Ohio May Lift Curfew If COVID-19 Hospitalizations Decrease
Updated: 5:35 p.m., Tuesday, Jan. 26, 2021
Ohio’s 10 p.m. curfew could be shifted to 11 p.m. on Thursday, Gov. Mike DeWine announced at his Tuesday coronavirus briefing.
The state will follow a new metric for determining the statewide curfew based on hospitalization rates, he said. Under the plan, if Ohio has seven consecutive days of COVID-19 hospitalizations totaling below 3,500 patients, the curfew could be changed to 11 p.m. for the following two weeks.
If the numbers drop below 3,000 for seven days, the state could move the curfew to midnight. A further drop to below 2,500 for seven days in a row, and the curfew could be lifted entirely.
As of Monday, there are 2,964 Ohioans hospitalized for COVID-19, according to the Ohio Department of Health (ODH).
“Hospital utilization across our state really is one of our most reliable indicators of how severe COVID is at that time. When people are sick enough with COVID to be in the hospital in high numbers, we know we are facing a very serious situation,” said Dr. Bruce Vanderhoff, Ohio’s chief medical officer. “As we consider easing our current curfew, it made sense to look at our daily report of concurrent hospital utilization by COVID patients.”
However, as hospitalizations are a lagging indicator, if COVID-19 hospitalizations increase, a curfew may be reinstated quickly, Vanderhoff said.
With the announcement, DeWine issued a word of caution, especially as new strains of the virus have been identified in Ohio.
“The one thing we've learned about this virus is it's extremely unpredictable. We don't know where it's going to go,” he said. “We have to keep doing what we're doing.”
ODH on Tuesday reported 4,262 new COVID-19 cases in the last 24 hours, for a total of 872,918 reported cases since the beginning of the pandemic. The state has seen 88 deaths in the previous 24 hours, for a total of 10,856 dead since the pandemic began.
Vaccine Rollout Continues
The state is developing a central online vaccine scheduling option so Ohioans can register for vaccine appointments directly through a state web page, the governor said Tuesday, and the new website will be ready in a few weeks.
Currently, some vaccine provider locations are listed through the state website, but residents have to contact individual providers to find vaccination times and register.
The state is finishing vaccinating healthcare workers in group 1A, which frees up vaccines for residents in 1B who are 65 and older, DeWine said, explaining a few ways in which the state is planning to increase vaccine doses going to older Ohioans over the next few weeks.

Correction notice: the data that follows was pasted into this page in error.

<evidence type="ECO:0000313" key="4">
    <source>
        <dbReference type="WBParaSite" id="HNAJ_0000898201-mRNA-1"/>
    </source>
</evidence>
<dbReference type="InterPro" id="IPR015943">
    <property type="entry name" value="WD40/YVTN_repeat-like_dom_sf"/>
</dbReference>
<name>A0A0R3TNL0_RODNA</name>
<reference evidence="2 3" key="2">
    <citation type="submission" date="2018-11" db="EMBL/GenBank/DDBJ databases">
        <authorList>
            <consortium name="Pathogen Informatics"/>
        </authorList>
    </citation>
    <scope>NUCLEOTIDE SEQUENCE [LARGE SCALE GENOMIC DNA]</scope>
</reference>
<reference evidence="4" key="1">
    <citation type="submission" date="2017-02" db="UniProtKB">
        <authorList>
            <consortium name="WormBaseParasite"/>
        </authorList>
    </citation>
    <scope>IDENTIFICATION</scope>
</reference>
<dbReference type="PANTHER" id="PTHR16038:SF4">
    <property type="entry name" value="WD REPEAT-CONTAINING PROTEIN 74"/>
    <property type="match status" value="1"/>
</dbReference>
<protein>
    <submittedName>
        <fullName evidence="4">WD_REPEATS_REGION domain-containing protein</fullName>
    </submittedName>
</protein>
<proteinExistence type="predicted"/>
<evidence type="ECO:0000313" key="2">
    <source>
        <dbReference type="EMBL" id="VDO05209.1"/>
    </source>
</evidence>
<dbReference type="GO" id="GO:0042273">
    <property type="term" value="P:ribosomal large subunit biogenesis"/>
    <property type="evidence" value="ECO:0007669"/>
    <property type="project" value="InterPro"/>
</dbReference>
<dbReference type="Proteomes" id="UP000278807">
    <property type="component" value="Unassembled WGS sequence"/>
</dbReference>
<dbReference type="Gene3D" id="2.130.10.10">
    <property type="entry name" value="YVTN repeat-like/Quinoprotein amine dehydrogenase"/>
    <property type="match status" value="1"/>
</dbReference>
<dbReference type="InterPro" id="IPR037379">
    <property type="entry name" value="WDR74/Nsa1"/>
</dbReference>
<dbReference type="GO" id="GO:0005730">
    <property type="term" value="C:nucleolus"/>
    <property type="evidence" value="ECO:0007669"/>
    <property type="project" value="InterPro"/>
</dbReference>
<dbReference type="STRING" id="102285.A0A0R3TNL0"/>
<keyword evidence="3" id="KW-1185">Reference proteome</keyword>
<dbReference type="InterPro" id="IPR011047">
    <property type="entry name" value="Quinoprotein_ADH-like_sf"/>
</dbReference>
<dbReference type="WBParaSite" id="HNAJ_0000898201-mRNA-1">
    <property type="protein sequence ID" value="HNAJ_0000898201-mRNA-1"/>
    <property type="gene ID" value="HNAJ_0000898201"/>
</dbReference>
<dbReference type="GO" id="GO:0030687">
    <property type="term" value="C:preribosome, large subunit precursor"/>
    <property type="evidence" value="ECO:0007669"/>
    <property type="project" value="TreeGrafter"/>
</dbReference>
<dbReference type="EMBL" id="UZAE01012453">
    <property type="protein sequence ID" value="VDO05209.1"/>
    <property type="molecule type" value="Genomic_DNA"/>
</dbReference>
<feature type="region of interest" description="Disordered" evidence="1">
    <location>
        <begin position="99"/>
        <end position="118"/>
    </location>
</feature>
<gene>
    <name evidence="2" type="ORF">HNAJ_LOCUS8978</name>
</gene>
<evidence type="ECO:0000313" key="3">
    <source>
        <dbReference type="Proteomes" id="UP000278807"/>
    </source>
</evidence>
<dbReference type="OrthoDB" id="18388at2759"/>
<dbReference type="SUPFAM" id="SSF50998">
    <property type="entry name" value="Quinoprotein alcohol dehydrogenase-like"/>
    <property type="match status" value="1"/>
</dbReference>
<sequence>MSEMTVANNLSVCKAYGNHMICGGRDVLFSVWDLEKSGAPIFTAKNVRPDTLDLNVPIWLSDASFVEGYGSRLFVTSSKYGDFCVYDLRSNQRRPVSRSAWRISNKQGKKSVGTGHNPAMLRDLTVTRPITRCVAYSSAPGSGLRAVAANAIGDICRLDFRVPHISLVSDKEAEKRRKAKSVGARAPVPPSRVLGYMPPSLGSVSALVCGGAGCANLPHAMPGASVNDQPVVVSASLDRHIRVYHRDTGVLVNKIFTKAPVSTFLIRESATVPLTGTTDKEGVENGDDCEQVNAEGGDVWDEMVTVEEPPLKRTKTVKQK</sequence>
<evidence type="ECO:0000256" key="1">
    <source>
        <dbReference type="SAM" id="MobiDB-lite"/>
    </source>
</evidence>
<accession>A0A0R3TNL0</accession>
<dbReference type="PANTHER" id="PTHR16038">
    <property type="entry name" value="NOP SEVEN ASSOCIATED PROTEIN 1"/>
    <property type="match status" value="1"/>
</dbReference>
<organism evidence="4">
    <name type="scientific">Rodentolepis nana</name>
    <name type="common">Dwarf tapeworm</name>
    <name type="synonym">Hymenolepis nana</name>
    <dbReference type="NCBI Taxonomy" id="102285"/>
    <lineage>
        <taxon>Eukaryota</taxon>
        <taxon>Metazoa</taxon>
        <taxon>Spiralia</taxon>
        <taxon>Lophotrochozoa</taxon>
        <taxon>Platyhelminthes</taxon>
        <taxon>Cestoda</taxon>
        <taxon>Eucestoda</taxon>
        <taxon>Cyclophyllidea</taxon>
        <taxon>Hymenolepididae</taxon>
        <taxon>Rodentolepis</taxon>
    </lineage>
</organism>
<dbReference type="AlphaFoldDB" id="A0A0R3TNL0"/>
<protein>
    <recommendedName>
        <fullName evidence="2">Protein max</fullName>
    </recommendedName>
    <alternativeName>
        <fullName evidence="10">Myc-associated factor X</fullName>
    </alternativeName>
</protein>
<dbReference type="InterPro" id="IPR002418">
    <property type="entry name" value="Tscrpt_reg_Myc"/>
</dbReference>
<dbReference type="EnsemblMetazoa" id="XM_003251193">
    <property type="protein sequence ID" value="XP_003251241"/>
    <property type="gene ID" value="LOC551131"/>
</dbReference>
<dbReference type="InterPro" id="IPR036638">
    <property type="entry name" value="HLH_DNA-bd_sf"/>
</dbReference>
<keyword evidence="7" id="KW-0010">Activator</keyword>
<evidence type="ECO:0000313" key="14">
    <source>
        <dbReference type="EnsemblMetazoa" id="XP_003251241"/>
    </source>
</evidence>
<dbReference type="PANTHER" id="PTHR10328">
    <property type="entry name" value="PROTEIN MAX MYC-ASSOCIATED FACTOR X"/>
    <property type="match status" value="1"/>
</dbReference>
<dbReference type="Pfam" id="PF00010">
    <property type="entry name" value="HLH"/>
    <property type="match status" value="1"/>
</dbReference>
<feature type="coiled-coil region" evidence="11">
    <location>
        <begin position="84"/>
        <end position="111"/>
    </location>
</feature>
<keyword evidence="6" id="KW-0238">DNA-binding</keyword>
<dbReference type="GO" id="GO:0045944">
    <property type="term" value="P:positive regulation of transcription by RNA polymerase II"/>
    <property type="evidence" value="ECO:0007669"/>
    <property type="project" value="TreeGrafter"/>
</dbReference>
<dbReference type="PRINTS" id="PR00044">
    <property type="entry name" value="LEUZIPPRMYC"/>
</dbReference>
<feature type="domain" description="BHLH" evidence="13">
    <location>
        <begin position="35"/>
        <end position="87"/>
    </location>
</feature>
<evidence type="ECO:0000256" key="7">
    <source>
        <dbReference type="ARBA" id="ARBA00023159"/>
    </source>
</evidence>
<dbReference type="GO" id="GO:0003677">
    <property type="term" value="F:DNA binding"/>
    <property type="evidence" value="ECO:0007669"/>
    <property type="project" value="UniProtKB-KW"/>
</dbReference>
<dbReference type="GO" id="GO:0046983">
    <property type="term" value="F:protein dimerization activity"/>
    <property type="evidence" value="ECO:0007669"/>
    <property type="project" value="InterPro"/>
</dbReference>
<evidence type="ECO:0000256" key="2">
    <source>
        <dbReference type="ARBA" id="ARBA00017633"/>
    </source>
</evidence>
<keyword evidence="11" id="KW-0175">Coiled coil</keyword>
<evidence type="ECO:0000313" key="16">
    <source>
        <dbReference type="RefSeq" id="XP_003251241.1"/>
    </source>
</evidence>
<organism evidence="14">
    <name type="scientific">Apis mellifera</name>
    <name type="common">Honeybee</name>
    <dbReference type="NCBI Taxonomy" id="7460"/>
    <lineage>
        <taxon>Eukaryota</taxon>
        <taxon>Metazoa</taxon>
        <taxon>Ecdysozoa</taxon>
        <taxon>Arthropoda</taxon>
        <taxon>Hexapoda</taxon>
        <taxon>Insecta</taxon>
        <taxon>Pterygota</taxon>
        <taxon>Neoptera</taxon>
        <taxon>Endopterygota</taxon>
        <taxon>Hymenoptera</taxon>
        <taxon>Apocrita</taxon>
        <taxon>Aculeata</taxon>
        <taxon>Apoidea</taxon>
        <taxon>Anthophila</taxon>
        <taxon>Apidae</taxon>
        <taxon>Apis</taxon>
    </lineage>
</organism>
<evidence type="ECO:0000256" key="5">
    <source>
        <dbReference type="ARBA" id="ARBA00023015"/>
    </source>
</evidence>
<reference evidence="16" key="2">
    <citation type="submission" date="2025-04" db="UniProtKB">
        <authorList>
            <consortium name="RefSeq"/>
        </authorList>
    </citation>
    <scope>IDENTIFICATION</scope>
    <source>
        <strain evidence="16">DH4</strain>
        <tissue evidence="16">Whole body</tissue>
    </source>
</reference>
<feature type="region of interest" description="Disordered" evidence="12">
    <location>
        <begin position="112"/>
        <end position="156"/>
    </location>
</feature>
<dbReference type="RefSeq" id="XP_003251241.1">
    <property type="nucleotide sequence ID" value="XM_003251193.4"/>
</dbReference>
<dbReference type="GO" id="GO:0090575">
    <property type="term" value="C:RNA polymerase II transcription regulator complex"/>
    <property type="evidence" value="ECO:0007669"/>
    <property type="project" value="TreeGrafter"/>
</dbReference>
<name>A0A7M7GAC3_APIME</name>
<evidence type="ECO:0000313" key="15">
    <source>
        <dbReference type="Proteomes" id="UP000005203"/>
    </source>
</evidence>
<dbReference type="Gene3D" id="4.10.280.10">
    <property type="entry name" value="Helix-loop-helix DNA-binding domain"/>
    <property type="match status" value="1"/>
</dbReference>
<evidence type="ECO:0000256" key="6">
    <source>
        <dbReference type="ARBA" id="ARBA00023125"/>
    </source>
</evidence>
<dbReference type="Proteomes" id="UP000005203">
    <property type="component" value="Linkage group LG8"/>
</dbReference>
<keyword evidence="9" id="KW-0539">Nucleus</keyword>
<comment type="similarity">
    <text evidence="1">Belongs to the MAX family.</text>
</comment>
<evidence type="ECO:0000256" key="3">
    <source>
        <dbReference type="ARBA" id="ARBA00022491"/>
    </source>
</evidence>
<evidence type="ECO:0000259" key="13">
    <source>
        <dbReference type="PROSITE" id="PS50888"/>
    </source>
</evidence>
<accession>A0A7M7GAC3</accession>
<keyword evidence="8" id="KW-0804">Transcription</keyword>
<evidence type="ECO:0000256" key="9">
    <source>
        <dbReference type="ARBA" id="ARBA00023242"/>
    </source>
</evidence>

The federal government is allowing Ohio to start using vaccines originally reserved for congregate care settings for other eligible residents, DeWine announced. Only about 45 percent of staff members in Ohio’s nursing homes and other congregate care facilities have chosen to get the vaccine.
The state also plans to share technical guidance with vaccine providers on how to extract six doses from the Pfizer vaccine vials instead of the intended five doses. Vanderhoff said some providers have been able to extract six doses from the vials as often as 90 percent of the time.
DeWine said the state will take vaccines directly into affordable senior housing locations beginning Feb. 8 to ease the burden of the vaccination process for seniors in underserved populations. Residents there who are 65 years old and older will be able to get vaccinated at on-site clinics.
“The threat of serious illness and death from COVID is high in affordable senior housing settings due to the age of the residents, the ease of spread in clustered housing complexes, the isolation of many residents who may not have access to information about how to get the vaccine and potential barriers to accessing the vaccine,” DeWine said.
The rolling vaccination of K-12 school personnel will begin Thursday with some schools in Cincinnati, DeWine said. That's earlier than the scheduled date of Feb. 1. All schools will be notified of their February vaccination dates and vaccine providers by Friday of this week.
“We’re juggling, trying to get enough to [vaccinate school staff] at the same time that we’re trying to move forward on our older Ohioans,” DeWine said. “We’re trying to do two things at once. If we had more vaccine, we wouldn’t be juggling quite as much, but it is what it is.”